Most Californians are aware that the way property taxes in the state are divvied out is uneven, skewed by a state law known as Proposition 13 that could be amended next year through a vote at the ballot box.
But a recent report outlining property values in Santa Clara County breaks down the disparity in some creative ways, offering a deeper dive into how the law, passed in 1978, has affected assessed property values in Silicon Valley.
The Santa Clara County Assessor’s annual report, released in full in November, shows that across the board, a smaller portion of new property owners are paying for a larger portion of the county’s property taxes. But how much would assessed property values — the values on which property is taxed — change without Proposition 13?
“The global answer is nobody knows what that might be,” said Larry Stone, assessor for Santa Clara County. “My guess is that the fair market value of all of the property would probably more than double (the current assessment roll).”
Single-family & condos
When it comes to single-family and condominium properties, 22 percent of property owners — those who purchased their homes before 1989 — are paying 6 percent of the property taxes that are collected on the homes in Santa Clara County.
Meanwhile, the 39 percent of single-family and condominium homeowners who purchased after 2008 are paying 55 percent of the taxes on those types of homes in the county.
“It’s shifted the burden to new homeowners in the form of fees and other types of taxes,” said David Ginsborg, deputy assessor for the county. “It’s shifted the burden to younger, newer homeowners.”
Multifamily & apartments
For multifamily properties, the disparity is even greater. While 29 percent of the multifamily buildings in the county were purchased before 1989, those properties make up just 8 percent of the assessed — or taxable — value of all multifamily properties in Santa Clara county.
At the same time, multifamily property owners who purchased their buildings after 2008 are paying 61 percent of the multifamily property taxes in Santa Clara county, though they own just 35 percent of the properties in the county.
On the office, retail and industrial side of the equation, 24 percent of taxed properties were purchased prior to 1989, but their assessed value make up just 15 percent of the total assessed value on those types of properties in the county.
The 44 percent of commercial properties purchased after 2008 make up 61 percent of the assessed value in the county for those types of properties.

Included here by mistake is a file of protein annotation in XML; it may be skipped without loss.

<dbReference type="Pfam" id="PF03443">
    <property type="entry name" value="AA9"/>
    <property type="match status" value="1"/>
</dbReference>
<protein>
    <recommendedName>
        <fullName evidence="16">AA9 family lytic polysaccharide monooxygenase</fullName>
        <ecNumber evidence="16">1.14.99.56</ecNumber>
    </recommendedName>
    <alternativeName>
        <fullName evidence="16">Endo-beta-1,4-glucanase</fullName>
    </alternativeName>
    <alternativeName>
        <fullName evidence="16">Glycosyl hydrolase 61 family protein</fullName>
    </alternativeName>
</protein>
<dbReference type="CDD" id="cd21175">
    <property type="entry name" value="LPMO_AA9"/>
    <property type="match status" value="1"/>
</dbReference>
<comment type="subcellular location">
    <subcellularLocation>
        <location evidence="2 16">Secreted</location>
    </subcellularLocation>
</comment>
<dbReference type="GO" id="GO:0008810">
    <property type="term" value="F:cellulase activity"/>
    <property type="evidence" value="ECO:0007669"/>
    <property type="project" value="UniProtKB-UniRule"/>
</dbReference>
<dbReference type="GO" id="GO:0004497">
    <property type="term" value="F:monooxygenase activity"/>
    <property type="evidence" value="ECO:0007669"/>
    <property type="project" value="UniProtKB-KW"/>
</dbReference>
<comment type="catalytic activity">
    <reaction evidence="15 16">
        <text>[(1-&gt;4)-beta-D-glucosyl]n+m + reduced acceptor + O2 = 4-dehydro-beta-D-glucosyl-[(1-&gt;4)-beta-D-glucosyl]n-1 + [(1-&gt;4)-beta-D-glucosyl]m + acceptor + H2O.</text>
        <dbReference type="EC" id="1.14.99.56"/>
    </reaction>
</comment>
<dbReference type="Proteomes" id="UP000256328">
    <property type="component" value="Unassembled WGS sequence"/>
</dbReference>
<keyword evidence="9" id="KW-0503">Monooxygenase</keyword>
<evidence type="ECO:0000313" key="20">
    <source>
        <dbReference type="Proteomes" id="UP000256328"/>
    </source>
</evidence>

As the graphic below shows, Proposition 13 has had impacts on each city to varying degrees.
Why the difference?
Proposition 13 caps the amount the assessed property value can raise annually at 2 percent. However, when a property is sold, it is reassessed and taxed based on its current market value, which is why sales are often a major tax boon.
It also means that, generally, longtime property owners are paying significantly less in property taxes than their counterparts who bought property in more recent years, according to the report.
That’s not always the case, however.
“During a recession, the gap between the market value and assessed value of single-family homes declines,” the assessor’s report notes. “However, as the economy recovers, the gap widens.”
And as Silicon Valley enters the 10th consecutive year of economic growth — the longest in history — the gap has certainly widened, according to numbers in the report, which recorded assessed values of property as of Jan. 1, 2019.
Back to the ballot box
As disparities grow, many Californians are starting to re-think Proposition 13, the measure that was sold as the “keep grandma in her house” bill to combat rising property values that once taxed people out of their homes.
But now state leaders and residents are wondering whether the law should also apply to commercial properties, a category that typically includes multifamily buildings.
While the verbiage and details of what will appear on the ballot in Nov. 2020 is still being worked out, a vote is on its way about whether Proposition 13 will become a “split roll” proposition that would keep the benefits of lower tax increases for single-family and condo homeowners, but tax commercial properties based on their fair market value.
Stone and Ginsborg have many thoughts on the topic, but their main message is whether a split roll is beneficial to Californians will be determined in the details and the roll-out, which will take significant resources to implement and, Stone estimates, doubling the county assessor’s staff.
“Our sirens song is, ‘Pass whatever you want, but if we can’t do it — if the assessors can’t get the job done — you may as well just add in some pixie dust, too,’” Ginsborg said.